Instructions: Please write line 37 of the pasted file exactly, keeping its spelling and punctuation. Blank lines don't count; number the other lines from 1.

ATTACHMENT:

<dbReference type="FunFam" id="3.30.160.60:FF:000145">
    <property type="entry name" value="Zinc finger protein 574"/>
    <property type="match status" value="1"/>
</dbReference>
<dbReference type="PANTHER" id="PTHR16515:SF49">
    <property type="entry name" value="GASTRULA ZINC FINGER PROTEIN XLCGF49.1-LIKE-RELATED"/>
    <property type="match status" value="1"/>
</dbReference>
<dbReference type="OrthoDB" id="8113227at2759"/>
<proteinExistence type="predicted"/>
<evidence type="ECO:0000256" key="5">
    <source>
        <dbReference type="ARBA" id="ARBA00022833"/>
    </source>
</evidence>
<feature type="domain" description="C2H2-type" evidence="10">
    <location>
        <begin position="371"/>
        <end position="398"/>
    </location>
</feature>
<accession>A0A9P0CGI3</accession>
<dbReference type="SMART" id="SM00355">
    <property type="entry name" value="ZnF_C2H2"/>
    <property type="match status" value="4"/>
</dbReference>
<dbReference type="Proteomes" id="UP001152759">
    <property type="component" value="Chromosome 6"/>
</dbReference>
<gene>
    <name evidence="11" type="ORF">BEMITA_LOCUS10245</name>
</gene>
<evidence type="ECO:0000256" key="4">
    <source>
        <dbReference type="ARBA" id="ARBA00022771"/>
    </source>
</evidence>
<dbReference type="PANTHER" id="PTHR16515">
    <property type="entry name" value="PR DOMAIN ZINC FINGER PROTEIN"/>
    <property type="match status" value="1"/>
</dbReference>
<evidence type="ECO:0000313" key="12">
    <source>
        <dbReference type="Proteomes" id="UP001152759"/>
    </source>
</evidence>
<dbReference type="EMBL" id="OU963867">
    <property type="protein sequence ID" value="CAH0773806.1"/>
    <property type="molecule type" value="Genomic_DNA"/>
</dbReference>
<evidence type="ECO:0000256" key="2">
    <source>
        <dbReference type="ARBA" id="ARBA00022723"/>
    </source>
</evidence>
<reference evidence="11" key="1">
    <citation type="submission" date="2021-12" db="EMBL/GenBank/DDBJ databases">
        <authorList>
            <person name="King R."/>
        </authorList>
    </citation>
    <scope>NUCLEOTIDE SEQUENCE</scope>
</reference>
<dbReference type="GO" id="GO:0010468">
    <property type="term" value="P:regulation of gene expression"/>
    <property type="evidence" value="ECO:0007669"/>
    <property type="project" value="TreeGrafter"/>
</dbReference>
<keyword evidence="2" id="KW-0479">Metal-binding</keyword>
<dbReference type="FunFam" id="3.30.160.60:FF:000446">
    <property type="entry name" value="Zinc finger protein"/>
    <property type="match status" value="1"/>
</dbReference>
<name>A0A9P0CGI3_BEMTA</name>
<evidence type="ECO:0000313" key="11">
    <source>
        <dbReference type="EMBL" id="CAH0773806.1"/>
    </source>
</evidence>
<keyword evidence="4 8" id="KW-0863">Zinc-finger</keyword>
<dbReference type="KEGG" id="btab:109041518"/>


</evidence>